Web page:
Garbage day is the same day every week, but somehow I haven’t developed a steady routine surrounding it. Our garbage is picked up out front, but the main way we enter and leave the house is through the back door. As a result, I’ve got a bad habit of forgetting to put out the garbage and recycling. While I haven’t come up with a way to make the bins take themselves out, I’ve come out with a nice solution to remind me to take them out and bring them back in.

This is the first part in a series of posts about how I’ve implemented my Garbage reminders. I wanted to cover this automation, because while it’s a ridiculously unnecessary automation, I think some of the components and patterns in its implementation can be followed and used individually in really interesting ways. In this post, I’m going to focus on the pattern that I follow when I need to defer a service call within Home Assistant.

So, this automation started really simply. Since Garbage day is Friday, I just set a static reminder on Thursday evening to notify me to put the garbage out, and one on Friday after work to bring it back in. The automations for both are essentially the exact same just at a different time with different message text, so we’ll just look at the first one

- alias: 'Garbage Day'
  initial_state: 'on'
  trigger:
    platform: time
    at: '20:15:00'
  condition:
  - condition: time
    weekday:
      - thu
  action:
  - service: notify.149twitter
    data:
      message: "Tomorrow is garbage day @craigjward"

Ok, not bad, but it could be better. What if I’m not home? How about I defer these notifications until I get home when I can actually do something about it so that I don’t forget again?

We can easily make sure this doesn’t fire while we are away by adding a condition to our first automation so that it only fires when we are home–

- alias: 'Garbage Day - Home'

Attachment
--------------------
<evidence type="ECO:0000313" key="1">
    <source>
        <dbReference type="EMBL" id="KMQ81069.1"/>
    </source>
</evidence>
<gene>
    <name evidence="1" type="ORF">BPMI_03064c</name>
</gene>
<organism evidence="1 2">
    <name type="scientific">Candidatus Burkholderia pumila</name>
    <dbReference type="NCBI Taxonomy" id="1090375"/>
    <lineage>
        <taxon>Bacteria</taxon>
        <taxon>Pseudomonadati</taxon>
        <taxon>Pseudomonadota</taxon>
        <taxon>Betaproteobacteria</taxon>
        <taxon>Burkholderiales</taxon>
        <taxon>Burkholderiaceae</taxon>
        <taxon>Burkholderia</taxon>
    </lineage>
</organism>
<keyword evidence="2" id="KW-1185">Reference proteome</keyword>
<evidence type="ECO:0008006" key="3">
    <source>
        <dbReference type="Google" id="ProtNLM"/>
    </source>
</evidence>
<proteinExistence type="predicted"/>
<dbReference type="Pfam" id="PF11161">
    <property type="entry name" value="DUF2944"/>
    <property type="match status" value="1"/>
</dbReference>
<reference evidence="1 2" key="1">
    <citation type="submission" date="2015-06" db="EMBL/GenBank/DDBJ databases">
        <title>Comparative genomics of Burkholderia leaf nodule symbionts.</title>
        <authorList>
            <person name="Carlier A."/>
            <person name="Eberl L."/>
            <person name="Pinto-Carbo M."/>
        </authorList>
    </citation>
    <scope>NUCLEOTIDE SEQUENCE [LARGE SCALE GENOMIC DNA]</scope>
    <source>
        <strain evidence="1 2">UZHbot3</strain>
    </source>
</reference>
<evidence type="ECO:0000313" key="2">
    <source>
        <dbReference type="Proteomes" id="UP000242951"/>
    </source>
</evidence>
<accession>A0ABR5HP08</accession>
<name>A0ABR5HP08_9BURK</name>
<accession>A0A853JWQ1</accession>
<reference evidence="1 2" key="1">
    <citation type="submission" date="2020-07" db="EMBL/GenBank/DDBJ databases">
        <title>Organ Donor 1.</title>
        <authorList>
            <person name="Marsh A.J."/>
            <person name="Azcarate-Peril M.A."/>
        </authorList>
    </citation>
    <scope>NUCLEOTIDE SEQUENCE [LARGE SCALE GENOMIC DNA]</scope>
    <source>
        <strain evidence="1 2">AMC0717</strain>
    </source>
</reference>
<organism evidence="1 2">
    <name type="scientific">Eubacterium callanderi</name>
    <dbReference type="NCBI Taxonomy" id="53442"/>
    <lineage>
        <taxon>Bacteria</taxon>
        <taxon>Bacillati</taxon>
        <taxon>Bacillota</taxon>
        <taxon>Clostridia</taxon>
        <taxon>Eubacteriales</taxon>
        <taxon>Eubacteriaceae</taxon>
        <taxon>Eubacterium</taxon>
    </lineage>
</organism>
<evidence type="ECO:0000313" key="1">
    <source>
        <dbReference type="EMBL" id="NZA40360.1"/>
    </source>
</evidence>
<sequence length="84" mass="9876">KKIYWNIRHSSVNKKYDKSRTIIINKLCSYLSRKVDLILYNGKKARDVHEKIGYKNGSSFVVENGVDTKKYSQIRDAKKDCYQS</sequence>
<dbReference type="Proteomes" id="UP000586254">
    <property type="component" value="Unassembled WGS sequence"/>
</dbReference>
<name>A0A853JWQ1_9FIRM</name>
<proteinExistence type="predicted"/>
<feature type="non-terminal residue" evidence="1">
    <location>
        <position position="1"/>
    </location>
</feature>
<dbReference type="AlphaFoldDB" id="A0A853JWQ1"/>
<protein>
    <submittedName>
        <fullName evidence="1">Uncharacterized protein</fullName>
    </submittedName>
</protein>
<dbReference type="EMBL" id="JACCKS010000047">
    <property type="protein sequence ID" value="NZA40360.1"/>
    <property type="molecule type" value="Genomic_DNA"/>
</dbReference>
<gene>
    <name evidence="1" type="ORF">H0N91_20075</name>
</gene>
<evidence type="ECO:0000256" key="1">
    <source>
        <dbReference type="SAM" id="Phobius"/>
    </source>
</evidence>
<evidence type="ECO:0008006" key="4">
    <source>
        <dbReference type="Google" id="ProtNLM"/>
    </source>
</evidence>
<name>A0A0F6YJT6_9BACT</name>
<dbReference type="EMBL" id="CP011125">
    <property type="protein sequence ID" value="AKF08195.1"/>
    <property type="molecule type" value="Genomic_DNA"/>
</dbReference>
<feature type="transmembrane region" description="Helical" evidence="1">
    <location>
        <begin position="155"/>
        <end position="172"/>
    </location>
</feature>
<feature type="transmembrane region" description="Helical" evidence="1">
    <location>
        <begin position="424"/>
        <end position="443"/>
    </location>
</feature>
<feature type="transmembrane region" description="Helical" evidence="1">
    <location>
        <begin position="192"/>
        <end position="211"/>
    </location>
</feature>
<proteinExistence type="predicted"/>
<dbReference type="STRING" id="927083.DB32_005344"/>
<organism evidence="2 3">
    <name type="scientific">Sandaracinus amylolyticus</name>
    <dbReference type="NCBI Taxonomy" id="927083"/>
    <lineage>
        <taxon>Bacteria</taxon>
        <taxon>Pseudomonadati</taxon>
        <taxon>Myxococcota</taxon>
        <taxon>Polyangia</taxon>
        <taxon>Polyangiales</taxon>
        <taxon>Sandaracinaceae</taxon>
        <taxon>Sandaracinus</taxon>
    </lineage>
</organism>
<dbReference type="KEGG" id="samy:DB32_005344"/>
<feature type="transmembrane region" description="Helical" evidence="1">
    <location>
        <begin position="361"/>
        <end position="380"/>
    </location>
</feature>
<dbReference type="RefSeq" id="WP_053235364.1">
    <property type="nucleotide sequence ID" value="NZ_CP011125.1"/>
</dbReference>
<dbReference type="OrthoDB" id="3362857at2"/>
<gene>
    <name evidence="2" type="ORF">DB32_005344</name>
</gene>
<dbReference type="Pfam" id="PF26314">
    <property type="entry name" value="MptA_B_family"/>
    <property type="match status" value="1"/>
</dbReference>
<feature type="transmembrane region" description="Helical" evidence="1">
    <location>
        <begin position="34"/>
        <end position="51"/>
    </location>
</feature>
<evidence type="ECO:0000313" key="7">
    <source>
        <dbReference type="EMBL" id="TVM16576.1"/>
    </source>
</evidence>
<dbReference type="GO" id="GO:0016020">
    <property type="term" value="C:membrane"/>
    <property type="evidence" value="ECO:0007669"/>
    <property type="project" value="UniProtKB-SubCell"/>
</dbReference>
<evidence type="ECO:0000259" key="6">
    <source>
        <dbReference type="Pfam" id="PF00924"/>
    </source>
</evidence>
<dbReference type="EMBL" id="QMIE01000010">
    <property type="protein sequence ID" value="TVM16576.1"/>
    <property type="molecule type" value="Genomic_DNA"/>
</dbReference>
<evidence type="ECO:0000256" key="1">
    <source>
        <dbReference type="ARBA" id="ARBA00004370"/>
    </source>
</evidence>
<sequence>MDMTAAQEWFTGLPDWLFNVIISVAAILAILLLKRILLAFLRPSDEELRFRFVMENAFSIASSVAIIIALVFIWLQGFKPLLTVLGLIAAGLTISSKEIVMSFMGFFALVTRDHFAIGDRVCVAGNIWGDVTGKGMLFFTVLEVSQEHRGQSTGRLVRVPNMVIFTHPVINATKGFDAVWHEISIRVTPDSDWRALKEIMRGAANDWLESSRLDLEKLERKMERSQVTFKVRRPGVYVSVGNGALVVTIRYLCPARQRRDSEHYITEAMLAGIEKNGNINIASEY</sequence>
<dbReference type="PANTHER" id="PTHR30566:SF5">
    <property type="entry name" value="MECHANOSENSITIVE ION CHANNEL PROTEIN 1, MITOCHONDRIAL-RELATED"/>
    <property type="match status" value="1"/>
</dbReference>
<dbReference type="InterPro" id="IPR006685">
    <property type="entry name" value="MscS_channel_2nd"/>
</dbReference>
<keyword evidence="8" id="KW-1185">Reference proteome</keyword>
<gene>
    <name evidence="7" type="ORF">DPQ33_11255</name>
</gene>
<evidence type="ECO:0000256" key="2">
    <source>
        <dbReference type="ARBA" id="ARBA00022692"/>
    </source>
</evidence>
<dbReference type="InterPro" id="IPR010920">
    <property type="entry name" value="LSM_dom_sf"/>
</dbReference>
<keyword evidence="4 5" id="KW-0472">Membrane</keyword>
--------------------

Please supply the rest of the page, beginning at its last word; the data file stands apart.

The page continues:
initial_state: 'on'
  trigger:
    platform: time
    at: '20:15:00'
  condition:
  - condition: time
    weekday:
      - thu
  - condition: state
    entity_id: device_tracker.craig_craig
    state: 'home'
  action:
  - service: notify.149twitter
    data:
      message: "Tomorrow is garbage day @craigjward"

But what happens if we are away when our reminder is supposed to fire while we’re out? We need an automation to handle that situation. It’s going to look very similar to the one for our home state.

- alias: 'Garbage Day - Not Home'
  initial_state: 'on'
  trigger:
    platform: time
    at: '20:15:00'
  condition:
  - condition: time
    weekday:
      - thu
  - condition: template
    value_template: "{{ not is_state('device_tracker.craig_craig', 'home') }}"
  action:
  - service: input_boolean.turn_on
    entity_id: input_boolean.garbage_day_pending

There are a couple of key differences in this automation. The first is the template condition that we added. I’ve decided to use a template condition here instead of a simple state condition that checks for not_home because I’ve got some zones set up, so this device tracking isn’t necessarily always in the not_home state when I’m out.

The second difference is that instead of calling the notification service, I’m turning on an input boolean that we need to add to our main configuration like this–

input_booleans:
  garbage_day_pending: